Of the 50 states, 21 have no legal control over how their electors vote. There’s no federal law against it either, which means that electors can pretty much do whatever they want in those states. But in the other 29 states (plus the District of Columbia), the state government has legal control over how their electors vote, which means that for electors to switch their votes to Clinton, they’ll need a lot more than popular support. It’s worth noting, at this point, that historically speaking, there’s almost no chance of faithless electors actually swinging an election. But if any candidate is able to break 240 years of Electoral College conformism, it’s probably Donald Trump.
Still, voters that switch, especially in the 29 restricted states, aren’t going to get off easy. The state statutes that bind electors to their party’s choice vary, but the precedent in most previous cases has just been to charge faithless electors with a misdemeanor and slap them with a fine, usually $1,000. Clinton lost by 51 electoral votes, which means that at least 26 electors would have to swap”
According to PU After easily passing her initial fundraising goal to pay for recounts in Wisconsin, Pennsylvania, and Michigan, the Green Party’s Jill Stein has upped the amount of money she says she will need, and changed some of the fine print on her fundraising page.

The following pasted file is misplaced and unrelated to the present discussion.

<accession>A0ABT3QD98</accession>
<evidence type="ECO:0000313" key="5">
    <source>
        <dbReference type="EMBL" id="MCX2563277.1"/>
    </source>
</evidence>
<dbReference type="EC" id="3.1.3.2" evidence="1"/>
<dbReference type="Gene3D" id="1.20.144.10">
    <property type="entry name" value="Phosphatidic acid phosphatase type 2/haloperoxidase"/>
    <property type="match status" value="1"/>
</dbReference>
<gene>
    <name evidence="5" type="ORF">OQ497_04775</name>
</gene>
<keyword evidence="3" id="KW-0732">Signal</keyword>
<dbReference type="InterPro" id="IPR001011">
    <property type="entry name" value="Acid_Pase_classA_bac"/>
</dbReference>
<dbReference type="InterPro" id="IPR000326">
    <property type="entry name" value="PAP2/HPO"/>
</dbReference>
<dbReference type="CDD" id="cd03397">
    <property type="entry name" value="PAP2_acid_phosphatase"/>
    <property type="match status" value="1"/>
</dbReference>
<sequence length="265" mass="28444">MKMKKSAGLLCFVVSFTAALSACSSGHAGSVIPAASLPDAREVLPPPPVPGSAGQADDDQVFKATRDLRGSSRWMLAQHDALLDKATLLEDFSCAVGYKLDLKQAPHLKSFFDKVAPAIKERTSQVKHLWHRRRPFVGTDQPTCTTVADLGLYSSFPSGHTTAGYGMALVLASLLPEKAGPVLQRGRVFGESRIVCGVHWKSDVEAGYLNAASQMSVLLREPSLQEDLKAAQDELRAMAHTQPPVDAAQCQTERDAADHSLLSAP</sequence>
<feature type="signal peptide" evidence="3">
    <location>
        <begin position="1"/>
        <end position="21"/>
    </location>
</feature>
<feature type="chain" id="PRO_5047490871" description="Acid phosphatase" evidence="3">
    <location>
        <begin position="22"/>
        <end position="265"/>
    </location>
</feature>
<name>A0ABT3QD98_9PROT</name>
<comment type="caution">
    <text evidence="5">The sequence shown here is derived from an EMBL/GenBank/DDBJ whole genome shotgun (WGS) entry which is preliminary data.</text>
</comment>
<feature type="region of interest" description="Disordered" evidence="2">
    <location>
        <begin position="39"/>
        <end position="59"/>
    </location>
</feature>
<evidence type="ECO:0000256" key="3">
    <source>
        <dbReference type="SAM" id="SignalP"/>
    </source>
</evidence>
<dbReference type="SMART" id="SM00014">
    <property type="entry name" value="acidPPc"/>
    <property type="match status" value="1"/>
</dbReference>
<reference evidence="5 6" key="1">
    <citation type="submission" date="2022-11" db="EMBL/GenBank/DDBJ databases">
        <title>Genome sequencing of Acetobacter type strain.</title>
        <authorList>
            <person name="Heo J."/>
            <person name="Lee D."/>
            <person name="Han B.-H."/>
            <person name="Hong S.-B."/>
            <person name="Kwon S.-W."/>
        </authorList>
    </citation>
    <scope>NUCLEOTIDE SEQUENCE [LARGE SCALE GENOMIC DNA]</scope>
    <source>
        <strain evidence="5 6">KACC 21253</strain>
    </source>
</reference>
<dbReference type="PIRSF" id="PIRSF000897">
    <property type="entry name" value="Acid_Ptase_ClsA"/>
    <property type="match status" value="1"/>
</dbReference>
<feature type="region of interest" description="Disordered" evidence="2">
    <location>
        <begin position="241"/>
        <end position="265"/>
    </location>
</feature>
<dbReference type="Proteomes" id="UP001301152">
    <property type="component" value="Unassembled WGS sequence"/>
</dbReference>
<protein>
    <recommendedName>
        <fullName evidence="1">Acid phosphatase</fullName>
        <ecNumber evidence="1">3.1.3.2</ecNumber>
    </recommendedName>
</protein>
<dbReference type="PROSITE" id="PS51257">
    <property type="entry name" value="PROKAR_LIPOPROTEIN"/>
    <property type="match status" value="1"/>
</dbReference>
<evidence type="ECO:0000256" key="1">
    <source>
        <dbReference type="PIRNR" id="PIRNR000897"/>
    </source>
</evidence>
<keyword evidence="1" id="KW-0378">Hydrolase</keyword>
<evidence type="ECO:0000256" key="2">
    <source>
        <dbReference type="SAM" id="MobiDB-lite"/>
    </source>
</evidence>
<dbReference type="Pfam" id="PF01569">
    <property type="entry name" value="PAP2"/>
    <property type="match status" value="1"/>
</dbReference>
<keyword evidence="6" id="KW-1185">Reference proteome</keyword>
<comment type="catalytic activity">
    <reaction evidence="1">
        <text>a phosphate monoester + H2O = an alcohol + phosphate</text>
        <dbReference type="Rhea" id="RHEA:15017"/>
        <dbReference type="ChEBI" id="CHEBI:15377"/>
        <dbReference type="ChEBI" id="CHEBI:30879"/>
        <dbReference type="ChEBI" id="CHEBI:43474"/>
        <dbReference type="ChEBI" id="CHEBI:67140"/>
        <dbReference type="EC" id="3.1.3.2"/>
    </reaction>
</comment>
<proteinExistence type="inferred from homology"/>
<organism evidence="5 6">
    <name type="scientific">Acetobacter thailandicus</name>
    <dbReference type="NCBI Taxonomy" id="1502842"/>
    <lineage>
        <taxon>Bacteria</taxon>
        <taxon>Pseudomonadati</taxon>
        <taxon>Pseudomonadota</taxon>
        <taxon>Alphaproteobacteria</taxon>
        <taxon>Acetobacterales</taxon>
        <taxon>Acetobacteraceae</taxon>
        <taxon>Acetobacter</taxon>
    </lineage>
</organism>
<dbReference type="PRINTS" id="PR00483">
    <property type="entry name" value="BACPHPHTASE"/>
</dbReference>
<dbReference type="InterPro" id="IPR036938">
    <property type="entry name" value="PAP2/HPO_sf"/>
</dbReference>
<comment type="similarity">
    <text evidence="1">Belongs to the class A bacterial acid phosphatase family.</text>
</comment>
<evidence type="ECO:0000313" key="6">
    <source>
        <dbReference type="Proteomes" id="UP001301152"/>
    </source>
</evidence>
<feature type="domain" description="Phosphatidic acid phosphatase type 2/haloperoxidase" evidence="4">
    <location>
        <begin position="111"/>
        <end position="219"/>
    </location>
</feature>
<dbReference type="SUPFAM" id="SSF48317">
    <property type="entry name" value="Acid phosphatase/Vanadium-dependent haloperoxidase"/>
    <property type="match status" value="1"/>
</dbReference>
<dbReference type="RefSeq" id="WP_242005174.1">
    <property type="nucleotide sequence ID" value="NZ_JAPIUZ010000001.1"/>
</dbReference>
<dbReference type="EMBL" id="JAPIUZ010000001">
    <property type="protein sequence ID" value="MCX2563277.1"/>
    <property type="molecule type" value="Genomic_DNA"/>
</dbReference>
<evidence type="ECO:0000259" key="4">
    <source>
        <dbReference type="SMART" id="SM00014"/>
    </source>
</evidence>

Here was the site’s initial fine print:
— Tim Young (@TimRunsHisMouth) November 24, 2016
The Law Newz blog pointed out that the language on the fundraising page was changed on the website to read:
All money raised goes toward recounts in Wisconsin, Michigan and Pennsylvania. We hope to do recounts in all three states. If we only raise sufficient money for two, we will demand recounts in two states. If we only raise enough money for one, we will demand a recount in one state.
We cannot guarantee a recount will happen in any of these states we are targeting. We can only pledge we will demand recounts in those states.
If we raise more than what’s needed, the surplus will also go toward election integrity efforts and to promote voting system reform.
Stein will shortly surpass $5 million in fundraising for the recount. She changed the goal of the campaign to $7 million. The Green Party now has enough money to file for recounts in all three swing states. Stein is correct. Recounts are very expensive, and if she wants to silence those who are wondering if the fundraiser is a scam, the deadline for filing for a recount in Wisconsin is today.
Those who are donating to this effort need to read the fine print and understand that the money they are donating might not go towards a recount. If the money is only for the purpose of a recount, Stein should promise to return any leftover funds to donors beyond what is needed. The talk of spending the extra funds on election integrity and voting system reform efforts is a nice-sounding way of saying, we’re going to keep the money and spend it as we see fit.
If Stein wants to inspire confidence and support for her efforts, she needs to drop the language about keeping the money and pledge that all funds will be spent on the recount, or returned to donors.
Should Stein and the Green Party use outrage of Trump’s victory for financial gain, they will never be forgiven by the left.
The Green Party can show that they can be trusted by filing for a recount in Wisconsin today.
Anything less will only serve to fuel concerns that people are getting suckered by a fundraising scam.